I have an ungrateful niece who badly wants a share in the property of her father, who is my brother, even though she is a cunning and irresponsible daughter. Our problems with my niece started when she had the gall to accuse my brother of molesting her. Her claim was later found to be nothing more than a baseless ploy to extract money from him, and they were never able to reconcile since then. When her father got sick, she left the country and did not even visit him, or asked about his condition. Now that her father is terminally ill, she interestingly went back to him to allegedly apologize for everything. She is also trying to convince him to include her in his last will and testament.
Considering the things she did to her father, I think it’s only right for my brother to not just leave out his daughter in his last will and testament, but also to make sure she does not receive anything from his property when he dies. My brother and I talked about this, and he insists that her daughter receives nothing from him when he dies. Is this possible and what does my brother have to do to make sure of this? We will appreciate any advice from you. Thanks.
Basing on the details you narrated, it appears that your brother has a legal recourse to make sure that her daughter does not receive anything from his property when he dies. As a general rule, children are considered as compulsory heirs of a decedent (Art. 884, Civil Code of the Philippines). This means that when a person dies, his children as heirs have rights to claim their legitime, their share in the estate of their parents.
There are instances provided by law, however, when compulsory heirs can be banned from getting inheritance from their parents. According to Article 919 of the Civil Code of the Philippines, the following grounds shall be sufficient causes for the disinheritance of children and descendants, whether legitimate or illegitimate:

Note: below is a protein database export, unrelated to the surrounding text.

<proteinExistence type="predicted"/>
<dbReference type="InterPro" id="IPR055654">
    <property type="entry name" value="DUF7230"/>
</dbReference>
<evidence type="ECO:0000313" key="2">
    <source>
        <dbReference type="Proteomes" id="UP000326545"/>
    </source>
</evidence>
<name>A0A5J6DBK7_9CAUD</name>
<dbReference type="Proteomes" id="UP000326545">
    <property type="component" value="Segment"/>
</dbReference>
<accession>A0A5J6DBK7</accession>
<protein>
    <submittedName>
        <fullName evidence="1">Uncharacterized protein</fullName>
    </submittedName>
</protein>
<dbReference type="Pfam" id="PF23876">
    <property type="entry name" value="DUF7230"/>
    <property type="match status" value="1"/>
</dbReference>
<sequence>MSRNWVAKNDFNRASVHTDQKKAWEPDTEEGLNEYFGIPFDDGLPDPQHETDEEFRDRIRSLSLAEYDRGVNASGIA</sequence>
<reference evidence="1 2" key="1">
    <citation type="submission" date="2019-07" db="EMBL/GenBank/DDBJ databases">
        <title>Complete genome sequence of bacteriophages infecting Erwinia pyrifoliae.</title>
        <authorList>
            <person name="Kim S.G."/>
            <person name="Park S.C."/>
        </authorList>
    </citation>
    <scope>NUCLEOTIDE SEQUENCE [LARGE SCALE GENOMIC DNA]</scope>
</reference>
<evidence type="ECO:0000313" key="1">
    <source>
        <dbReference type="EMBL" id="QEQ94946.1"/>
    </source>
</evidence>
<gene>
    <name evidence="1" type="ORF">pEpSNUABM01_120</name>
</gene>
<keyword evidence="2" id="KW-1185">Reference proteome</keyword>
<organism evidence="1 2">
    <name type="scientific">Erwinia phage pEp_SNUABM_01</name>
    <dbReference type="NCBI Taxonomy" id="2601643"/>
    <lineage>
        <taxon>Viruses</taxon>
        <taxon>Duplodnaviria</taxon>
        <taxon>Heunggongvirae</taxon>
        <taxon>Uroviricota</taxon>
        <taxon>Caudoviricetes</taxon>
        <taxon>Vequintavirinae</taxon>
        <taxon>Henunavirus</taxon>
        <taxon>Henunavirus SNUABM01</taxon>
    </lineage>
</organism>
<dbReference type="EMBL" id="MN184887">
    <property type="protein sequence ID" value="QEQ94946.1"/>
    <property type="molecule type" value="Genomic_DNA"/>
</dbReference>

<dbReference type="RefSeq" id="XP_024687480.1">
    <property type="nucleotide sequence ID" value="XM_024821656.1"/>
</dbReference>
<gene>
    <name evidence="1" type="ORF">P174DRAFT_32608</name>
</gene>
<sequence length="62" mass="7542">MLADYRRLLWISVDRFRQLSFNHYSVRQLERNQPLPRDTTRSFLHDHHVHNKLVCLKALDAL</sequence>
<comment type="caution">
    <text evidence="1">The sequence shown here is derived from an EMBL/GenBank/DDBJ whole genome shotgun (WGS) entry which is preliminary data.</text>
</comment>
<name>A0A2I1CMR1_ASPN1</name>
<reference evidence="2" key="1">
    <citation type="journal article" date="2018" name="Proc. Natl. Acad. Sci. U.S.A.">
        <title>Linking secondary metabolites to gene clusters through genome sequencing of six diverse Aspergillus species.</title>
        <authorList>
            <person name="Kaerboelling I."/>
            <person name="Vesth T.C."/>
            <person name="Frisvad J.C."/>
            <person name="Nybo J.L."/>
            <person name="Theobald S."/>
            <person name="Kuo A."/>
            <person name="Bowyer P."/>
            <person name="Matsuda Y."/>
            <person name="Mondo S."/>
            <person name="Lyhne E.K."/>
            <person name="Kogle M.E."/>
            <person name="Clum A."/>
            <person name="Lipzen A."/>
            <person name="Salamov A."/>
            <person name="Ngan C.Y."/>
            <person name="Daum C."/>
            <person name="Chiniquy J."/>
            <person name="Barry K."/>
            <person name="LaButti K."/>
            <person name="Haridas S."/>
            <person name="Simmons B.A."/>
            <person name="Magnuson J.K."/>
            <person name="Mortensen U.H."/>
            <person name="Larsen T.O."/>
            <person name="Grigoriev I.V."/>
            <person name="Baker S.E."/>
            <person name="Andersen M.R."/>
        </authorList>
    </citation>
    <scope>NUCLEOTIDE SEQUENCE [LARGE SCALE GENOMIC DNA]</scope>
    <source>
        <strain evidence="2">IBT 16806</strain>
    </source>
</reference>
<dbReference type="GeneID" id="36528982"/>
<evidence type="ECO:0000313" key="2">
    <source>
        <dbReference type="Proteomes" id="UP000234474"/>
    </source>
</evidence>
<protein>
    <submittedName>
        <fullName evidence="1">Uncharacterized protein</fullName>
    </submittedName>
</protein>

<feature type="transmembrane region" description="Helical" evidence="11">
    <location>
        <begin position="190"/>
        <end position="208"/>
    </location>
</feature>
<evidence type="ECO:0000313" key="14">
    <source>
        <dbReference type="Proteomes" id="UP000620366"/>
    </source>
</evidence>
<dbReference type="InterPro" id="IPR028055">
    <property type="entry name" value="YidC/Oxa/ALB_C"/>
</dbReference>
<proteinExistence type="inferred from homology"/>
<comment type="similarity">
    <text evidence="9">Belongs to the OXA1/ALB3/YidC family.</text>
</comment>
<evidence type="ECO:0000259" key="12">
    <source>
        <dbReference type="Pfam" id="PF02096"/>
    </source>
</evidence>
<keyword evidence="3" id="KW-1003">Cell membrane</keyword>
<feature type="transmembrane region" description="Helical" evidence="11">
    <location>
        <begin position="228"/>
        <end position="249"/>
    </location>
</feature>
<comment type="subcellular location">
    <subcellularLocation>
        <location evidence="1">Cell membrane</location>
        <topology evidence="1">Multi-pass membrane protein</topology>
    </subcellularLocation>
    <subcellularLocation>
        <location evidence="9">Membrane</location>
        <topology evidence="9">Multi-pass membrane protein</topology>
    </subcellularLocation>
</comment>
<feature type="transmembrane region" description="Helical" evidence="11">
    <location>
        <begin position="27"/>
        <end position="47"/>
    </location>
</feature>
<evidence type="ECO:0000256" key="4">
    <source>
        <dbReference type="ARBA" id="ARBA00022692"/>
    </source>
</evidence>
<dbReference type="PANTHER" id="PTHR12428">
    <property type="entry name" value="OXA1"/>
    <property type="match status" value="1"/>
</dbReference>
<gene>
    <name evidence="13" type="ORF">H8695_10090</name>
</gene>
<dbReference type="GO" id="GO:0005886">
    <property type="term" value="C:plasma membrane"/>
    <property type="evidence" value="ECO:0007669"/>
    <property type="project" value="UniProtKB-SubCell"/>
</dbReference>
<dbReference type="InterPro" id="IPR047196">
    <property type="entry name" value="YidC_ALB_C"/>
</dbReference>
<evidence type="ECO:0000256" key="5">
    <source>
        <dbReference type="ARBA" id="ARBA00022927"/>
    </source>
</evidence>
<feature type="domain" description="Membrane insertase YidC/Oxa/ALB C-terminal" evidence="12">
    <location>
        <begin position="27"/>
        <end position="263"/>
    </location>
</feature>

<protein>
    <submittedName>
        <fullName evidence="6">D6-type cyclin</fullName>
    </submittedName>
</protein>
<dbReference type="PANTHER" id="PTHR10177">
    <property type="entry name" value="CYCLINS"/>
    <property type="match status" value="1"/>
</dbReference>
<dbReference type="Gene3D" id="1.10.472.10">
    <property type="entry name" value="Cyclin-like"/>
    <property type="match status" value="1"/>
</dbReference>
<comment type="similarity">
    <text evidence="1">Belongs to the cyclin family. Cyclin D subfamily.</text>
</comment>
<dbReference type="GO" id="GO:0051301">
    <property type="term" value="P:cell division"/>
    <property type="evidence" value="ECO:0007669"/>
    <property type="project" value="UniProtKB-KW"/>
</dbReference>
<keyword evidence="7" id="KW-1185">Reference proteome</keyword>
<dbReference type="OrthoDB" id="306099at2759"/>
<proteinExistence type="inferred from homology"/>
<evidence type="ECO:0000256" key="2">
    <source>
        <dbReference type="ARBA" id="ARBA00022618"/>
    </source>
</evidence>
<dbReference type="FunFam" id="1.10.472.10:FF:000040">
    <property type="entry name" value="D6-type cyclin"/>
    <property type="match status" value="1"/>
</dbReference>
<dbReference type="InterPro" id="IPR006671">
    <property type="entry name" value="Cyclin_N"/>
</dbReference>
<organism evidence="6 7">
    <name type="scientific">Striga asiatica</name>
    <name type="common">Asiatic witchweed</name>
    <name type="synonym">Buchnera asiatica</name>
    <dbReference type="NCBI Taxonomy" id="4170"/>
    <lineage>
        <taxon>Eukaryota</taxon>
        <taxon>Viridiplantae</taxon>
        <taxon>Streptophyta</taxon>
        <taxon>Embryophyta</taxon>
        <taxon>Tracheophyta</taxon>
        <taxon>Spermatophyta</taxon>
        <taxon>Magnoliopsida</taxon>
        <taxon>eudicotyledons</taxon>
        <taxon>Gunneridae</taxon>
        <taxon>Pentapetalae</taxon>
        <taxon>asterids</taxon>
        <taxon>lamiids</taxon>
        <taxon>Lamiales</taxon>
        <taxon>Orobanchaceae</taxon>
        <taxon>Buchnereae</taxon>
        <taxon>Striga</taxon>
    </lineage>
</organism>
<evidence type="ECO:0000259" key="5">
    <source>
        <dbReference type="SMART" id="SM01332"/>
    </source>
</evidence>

“(1) When a child or descendant has been found guilty of an attempt against the life of the testator, his or her spouse, descendant or ascendants;
(2) When a child or descendant has accused the testator of a crime for which the law prescribes imprisonment for six years or more, if the accusation has been found groundless;
(3) When a child or descendant has been convicted of adultery or concubinage with the spouse of the testator;
(4) When a child or descendant by fraud, violence, intimidation, or undue influence causes the testator to make a will or to change one already made;
(5) A refusal without justifiable cause to support the parent or ascendant who disinherits such child or descendant;
(6) Maltreatment of the testator by word or deed, by the child or descendant;
(7) When a child or descendant leads a dishonorable or disgraceful life;
(8) Conviction of a crime which carries with it the penalty of civil interdiction.” (Emphasis supplied)
It can be seen from this cited provision that the groundless accusation by a compulsory heir of a crime against a testator that carries a penalty of at least six (6) years is a legal ground for disinheriting the accusing compulsory heir. This provision squarely applies to the details you have provided considering that your niece accused her father of molesting her, which is a serious crime that carries a penalty of more than six (6) years’ imprisonment and that this accusation was, according to you, later on found to be baseless. From the aforementioned details, your brother has a legal ground to disinherit her daughter to deprive her of her share in his estate when dies.
Please note, however, that the mere existence of a cause to disinherit a compulsory heir will not automatically cause the disinheritance of the heir. The law still requires your brother, as the testator, to specifically mention his intention to disinherit her daughter in his last will and testament. Along with this requirement is the need to expressly mention the specific ground for the disinheritance in the document. (Art. 916, Id.) And after the probate of his last will and testament that contains the provision on disinheritance, your brother will be able to legally put in effect his intention to disinherit his daughter.
Again, we find it necessary to mention that this opinion is solely based on the facts you have narrated and our appreciation of the same. The opinion may vary when the facts are changed or elaborated.
We hope that we were able to enlighten you on the matter.
Editor’s note: Dear PAO is a daily column of the Public Attorney’s Office. Questions for Chief Acosta may be sent to firstname.lastname@example.org